Feb 15, 2024 - Politics

Chicago's down-ballot races, explained

Illustration of the Chicago skyline cut out of a ballot.

Illustration: Lindsey Bailey/Axios

As Chicago's early voting kicks off Thursday, voters will be asked to make decisions on races from U.S. president to ward committeeperson. But data suggests that many voters won't make it to the bottom of the ballot.

Why it matters: This "undervoting" often lets a small share of voters determine the winners of races that arguably have the most direct impact on local lives.

By the numbers: During the 2020 primary election, 38% of eligible Chicago voters cast a ballot, and national data suggests that about a third of them probably left some part of their ballot blank.

Reality check: Yes, this is just a primary. But keep in mind that, in deep-blue Cook County, Democratic primary winners often become the winners, period.

What's happening: To help voters better understand important but often overlooked down-ballot offices, we talked to former alder and UIC emeritus political science professor Dick Simpson.

The intrigue: Many of these offices, he notes, had historically served as sources of patronage jobs, a situation that has changed some in the era of reform.

Cook County Circuit Court clerk

The clerk oversees a $124 million budget and 1,400 employees who collect fees and maintain the records for the largest court system in the state.

Context: In 2018, while Dorothy Brown served as clerk, the office was placed under federal oversight, known as Shakman monitoring, to clean up patronage hiring practices.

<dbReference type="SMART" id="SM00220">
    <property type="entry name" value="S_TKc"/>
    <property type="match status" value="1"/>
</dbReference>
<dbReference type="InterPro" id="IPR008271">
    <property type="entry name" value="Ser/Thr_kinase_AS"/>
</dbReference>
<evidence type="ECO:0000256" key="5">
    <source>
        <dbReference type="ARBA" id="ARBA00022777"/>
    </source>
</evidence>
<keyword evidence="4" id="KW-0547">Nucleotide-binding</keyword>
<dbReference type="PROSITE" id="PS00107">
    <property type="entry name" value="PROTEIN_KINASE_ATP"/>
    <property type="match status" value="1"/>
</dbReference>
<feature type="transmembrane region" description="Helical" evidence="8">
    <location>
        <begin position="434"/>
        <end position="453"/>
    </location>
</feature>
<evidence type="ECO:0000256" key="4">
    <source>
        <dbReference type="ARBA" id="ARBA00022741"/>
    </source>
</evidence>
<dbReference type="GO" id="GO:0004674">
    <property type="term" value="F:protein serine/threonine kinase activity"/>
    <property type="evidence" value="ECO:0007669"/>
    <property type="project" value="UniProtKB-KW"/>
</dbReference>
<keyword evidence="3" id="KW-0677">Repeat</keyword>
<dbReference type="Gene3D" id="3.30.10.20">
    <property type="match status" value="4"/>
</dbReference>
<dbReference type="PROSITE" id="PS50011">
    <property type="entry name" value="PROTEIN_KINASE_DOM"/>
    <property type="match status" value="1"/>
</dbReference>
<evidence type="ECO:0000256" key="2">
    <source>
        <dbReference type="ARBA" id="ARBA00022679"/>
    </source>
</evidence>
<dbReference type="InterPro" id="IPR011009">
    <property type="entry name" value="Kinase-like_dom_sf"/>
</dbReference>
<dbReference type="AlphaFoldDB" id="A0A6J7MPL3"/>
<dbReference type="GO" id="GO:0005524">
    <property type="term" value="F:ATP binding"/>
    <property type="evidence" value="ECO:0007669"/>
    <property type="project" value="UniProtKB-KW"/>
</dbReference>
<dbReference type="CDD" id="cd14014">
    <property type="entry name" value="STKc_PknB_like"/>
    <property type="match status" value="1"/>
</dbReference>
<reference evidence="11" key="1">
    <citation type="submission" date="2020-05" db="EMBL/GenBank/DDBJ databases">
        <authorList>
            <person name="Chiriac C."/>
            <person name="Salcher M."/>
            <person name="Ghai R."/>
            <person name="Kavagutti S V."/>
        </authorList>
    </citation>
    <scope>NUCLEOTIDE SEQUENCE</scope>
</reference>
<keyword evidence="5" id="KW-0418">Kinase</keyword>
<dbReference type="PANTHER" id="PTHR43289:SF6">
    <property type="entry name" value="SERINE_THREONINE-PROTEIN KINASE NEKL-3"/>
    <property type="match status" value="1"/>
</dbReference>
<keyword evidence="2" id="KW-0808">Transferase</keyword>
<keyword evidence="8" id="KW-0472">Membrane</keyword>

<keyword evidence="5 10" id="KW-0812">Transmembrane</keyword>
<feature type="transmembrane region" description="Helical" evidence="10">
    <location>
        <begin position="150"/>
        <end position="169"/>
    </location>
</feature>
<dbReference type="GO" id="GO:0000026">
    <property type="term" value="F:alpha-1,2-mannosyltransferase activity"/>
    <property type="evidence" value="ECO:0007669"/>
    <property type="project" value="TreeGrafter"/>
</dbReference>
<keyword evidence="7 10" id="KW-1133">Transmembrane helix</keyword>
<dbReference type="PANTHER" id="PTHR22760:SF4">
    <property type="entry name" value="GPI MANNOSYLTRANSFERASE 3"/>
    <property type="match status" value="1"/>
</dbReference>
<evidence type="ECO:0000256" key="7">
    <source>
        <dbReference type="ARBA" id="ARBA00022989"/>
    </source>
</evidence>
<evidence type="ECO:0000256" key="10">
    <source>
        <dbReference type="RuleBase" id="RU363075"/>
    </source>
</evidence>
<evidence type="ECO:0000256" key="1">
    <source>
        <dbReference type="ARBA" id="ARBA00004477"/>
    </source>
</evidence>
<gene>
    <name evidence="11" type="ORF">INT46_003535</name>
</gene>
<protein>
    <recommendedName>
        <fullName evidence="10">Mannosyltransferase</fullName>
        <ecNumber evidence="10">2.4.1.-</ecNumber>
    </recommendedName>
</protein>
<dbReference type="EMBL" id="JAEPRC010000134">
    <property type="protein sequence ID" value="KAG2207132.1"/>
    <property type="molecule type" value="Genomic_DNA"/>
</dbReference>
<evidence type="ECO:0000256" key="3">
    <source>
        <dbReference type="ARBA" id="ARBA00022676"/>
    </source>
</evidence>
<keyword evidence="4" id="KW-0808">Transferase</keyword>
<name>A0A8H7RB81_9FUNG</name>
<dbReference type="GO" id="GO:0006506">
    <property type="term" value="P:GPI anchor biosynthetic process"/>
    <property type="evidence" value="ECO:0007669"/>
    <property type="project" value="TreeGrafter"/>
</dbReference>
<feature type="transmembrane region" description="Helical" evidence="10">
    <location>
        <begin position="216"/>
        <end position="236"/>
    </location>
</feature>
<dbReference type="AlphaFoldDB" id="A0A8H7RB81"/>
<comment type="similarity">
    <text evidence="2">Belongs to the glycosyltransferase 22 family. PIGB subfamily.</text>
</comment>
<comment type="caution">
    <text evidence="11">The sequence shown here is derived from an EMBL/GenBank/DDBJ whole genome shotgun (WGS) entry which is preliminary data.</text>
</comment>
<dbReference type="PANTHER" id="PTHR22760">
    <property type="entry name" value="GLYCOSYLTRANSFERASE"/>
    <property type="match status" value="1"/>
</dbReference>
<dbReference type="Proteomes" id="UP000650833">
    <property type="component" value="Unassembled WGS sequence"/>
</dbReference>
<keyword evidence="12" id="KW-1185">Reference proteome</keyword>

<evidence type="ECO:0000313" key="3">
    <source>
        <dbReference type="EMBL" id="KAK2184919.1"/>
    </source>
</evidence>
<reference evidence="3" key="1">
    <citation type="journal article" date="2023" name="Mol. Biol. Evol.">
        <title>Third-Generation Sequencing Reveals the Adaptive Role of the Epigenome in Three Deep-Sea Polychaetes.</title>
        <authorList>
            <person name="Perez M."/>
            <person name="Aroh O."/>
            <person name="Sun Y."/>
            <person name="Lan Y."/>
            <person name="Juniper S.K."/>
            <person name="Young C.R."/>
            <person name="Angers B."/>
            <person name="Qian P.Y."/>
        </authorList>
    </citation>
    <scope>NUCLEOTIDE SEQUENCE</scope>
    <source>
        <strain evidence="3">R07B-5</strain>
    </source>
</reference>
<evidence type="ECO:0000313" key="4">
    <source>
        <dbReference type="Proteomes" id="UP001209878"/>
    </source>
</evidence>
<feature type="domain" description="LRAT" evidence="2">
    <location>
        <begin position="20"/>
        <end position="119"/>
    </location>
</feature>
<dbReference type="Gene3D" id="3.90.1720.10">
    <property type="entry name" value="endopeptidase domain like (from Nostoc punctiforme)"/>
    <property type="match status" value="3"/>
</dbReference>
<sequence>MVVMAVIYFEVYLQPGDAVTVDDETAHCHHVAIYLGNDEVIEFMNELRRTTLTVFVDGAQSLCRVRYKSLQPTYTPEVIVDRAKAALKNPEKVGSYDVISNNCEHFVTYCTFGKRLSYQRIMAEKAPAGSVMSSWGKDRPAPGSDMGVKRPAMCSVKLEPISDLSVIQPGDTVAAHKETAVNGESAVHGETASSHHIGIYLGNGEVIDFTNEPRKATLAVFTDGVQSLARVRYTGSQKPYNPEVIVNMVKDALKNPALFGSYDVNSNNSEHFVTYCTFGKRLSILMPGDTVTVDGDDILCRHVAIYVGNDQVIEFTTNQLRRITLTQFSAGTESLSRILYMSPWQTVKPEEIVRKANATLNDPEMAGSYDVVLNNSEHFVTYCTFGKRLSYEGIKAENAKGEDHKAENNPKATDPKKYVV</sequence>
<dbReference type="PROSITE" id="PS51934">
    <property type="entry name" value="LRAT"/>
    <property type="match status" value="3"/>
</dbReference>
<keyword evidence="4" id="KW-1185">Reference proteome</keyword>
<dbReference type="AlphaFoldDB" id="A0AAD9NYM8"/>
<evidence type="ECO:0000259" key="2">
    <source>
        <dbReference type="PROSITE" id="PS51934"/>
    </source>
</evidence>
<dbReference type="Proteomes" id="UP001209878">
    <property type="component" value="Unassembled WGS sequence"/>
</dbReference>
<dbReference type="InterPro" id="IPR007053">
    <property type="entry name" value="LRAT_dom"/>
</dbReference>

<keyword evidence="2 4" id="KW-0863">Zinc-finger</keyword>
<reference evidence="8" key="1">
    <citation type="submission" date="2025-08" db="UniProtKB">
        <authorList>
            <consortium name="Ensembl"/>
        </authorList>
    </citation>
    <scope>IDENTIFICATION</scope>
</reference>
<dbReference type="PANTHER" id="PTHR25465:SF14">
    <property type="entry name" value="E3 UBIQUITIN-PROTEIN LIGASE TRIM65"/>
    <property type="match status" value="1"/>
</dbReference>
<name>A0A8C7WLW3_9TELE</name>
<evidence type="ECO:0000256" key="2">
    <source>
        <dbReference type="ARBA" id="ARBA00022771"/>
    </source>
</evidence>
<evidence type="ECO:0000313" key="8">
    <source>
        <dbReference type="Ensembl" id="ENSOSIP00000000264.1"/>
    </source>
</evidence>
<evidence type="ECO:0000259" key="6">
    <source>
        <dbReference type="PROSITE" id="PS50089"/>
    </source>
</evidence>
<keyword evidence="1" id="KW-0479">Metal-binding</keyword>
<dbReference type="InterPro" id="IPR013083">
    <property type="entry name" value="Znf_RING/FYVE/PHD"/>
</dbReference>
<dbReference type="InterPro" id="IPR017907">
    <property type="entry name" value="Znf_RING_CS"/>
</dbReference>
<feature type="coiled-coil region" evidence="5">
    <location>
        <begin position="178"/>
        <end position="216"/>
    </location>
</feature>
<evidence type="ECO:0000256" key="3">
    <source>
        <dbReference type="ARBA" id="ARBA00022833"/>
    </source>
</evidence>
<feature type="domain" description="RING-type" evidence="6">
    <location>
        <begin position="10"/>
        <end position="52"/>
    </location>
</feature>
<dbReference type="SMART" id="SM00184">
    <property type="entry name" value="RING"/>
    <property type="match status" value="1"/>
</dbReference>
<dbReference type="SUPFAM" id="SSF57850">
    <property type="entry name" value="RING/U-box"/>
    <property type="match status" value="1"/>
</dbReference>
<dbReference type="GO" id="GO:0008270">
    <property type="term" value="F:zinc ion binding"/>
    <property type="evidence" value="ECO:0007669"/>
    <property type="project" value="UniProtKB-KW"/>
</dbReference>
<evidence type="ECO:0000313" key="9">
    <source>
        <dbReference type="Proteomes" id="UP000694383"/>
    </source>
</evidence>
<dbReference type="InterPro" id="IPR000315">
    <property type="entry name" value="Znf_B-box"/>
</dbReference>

• It was freed from oversight in late 2022 under current Clerk Iris Martinez but a recent Tribune investigation raised concerns over ongoing campaign contributions to the clerk from her employees, many who had recently received raises.

What to look for: "Someone with some executive experience, who can manage an office with several hundred employees and supervise important technological upgrades," Simpson tells Axios.

Metropolitan Water Reclamation District commissioner

One of nine officers who oversee a yearly $1.4 billion budget to treat wastewater and manage stormwater for the region.

Context: Wastewater management may not seem glamorous, but the job is an important one in a city that reversed the flow of its river to manage sewage. Plus, MWRD has served as a steppingstone to other political jobs, Simpson notes.

What to look for: "Someone concerned with [water management] ecologically or just in terms of delivering the basic service … and they should have held office before, with distinction," Simpson says.

Cook County Board commissioner

This is the legislative branch of the county, "directly ruling over unincorporated towns and villages, overseeing a $9.2 billion budget and governing the Cook County Hospital and the county criminal justice system of the sheriff, jail and courtrooms," per Simpson.

What to look for: "Someone who is knowledgeable about Cook County government and wants to see reforms … [county government] has improved a lot under Preckwinkle, but there's still a lot of ways you could improve," Simpson says.

Ward committeeperson

"Their principal functions are to slate candidates, help the party win elections and to some extent help local officials deliver services," Simpson says, noting that sometimes alders or state representatives will take it on as a dual role.

Context:​​ "Under the old Richard J. Daley machine, the word 'committeeman' controlled patronage jobs but today that is greatly diminished," Simpson says.

What to look for: "Someone who has been involved in politics before and can get people in their ward to vote for the party's candidates."

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